Pregnancy: emotional changes for men and women
Pregnancy is a powerful and life-changing experience for women and men. It can stir up some strong, deep and unexpected emotions and issues.
As a man, there might be days during the pregnancy when you feel flat or irritable. Your partner will probably have days like this too, as well as hormone changes that affect her mood or energy levels. These kinds of changes are normal.
But emotional changes that last longer than two weeks and get in the way of your or your partner’s daily life could be depression. You should discuss changes like these with your GP.
I’ve spoken to thousands of people on the helpline and in my clinical work, and there’s a common theme for women and men. It’s ‘I didn’t know I would be experiencing this emotional stuff as I learned about being a carer of a baby’.
– Belinda Horton, former CEO, Perinatal Anxiety and Depression Australia (PANDA)
Antenatal depression, postnatal depression and men
One in 10 men experiences depression during the pregnancy or after his baby is born. Depression during pregnancy is called antenatal depression. Depression after birth is postnatal depression.
If you’re experiencing symptoms of depression, seek professional help. Knowing the signs and symptoms can make it easier for you to get support and treatment early.
Common physical signs include:
- tiredness, pain or headaches
- lack of appetite
- trouble sleeping, or sleeping and waking at unusual times
- weight loss or gain.
Changes in emotions and moods can also be signs of antenatal and postnatal depression. For example, you might feel:
- sad or blue
- guilty or ashamed
- cranky, anxious and angry
- isolated or disconnected from your partner, friends or family – or you might want to back off from relationships with these people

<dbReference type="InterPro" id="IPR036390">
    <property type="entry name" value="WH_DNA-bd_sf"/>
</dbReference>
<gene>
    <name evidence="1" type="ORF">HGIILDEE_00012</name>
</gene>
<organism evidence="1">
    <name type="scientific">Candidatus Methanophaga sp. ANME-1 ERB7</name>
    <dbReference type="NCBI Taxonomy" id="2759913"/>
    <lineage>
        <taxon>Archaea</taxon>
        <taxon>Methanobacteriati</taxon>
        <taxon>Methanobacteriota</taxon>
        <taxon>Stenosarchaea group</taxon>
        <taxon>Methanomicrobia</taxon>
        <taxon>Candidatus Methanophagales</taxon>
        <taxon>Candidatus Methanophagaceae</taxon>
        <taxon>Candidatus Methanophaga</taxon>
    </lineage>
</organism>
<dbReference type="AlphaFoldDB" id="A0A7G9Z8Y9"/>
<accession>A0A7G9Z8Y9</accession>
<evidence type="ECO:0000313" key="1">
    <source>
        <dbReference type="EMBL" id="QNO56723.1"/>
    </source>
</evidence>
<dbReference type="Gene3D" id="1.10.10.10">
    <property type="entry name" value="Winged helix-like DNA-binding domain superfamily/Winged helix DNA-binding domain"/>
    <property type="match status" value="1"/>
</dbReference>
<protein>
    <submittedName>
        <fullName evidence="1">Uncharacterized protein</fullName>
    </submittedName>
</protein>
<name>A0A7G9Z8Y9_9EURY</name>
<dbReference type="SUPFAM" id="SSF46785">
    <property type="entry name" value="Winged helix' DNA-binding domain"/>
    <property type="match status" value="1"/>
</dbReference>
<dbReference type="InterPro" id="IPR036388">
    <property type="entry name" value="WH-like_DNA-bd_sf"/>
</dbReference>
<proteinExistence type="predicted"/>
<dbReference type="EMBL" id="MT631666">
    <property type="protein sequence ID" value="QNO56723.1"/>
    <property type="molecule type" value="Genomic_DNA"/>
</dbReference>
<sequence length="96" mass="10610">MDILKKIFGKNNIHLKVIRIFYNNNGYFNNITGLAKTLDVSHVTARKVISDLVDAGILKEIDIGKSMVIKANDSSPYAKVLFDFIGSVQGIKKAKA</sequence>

- overwhelmed, out of control and like you can’t cope
- unable to enjoy things you used to find fun or pleasurable.
You might even have thoughts about death or suicide.
You might also have changes in behaviour. For example, you might:
- feel unable to concentrate or remember things
- have trouble making decisions or doing everyday tasks
- not be interested in sex
- want to take risks
- want to spend more time at work – this might be part of withdrawing from your family
- use drugs or alcohol as a way of handling the depression.
If you’re experiencing some of these things for more than two weeks, don’t struggle against it or ignore it. Get help. Speak with your partner, family and friends or a work colleague – whoever you feel most comfortable with – and see your GP.
Antenatal and postnatal depression have the same symptoms and are treated in the same way. It’s just the timing that’s different – antenatal depression comes before birth and postnatal depression comes after. You might hear these conditions referred to together as perinatal depression.
Depression and your partner
Around 15% of women develop postnatal depression after the birth of their baby.
Dads whose partners have postnatal depression often find their partner withdrawing from love and affection – not just sex, but the friendship that comes in a relationship.
If your partner is struggling, or you notice that she’s experiencing the symptoms of antenatal or postnatal depression, encourage her to seek help. To start with, she could speak to her GP or child and family health nurse.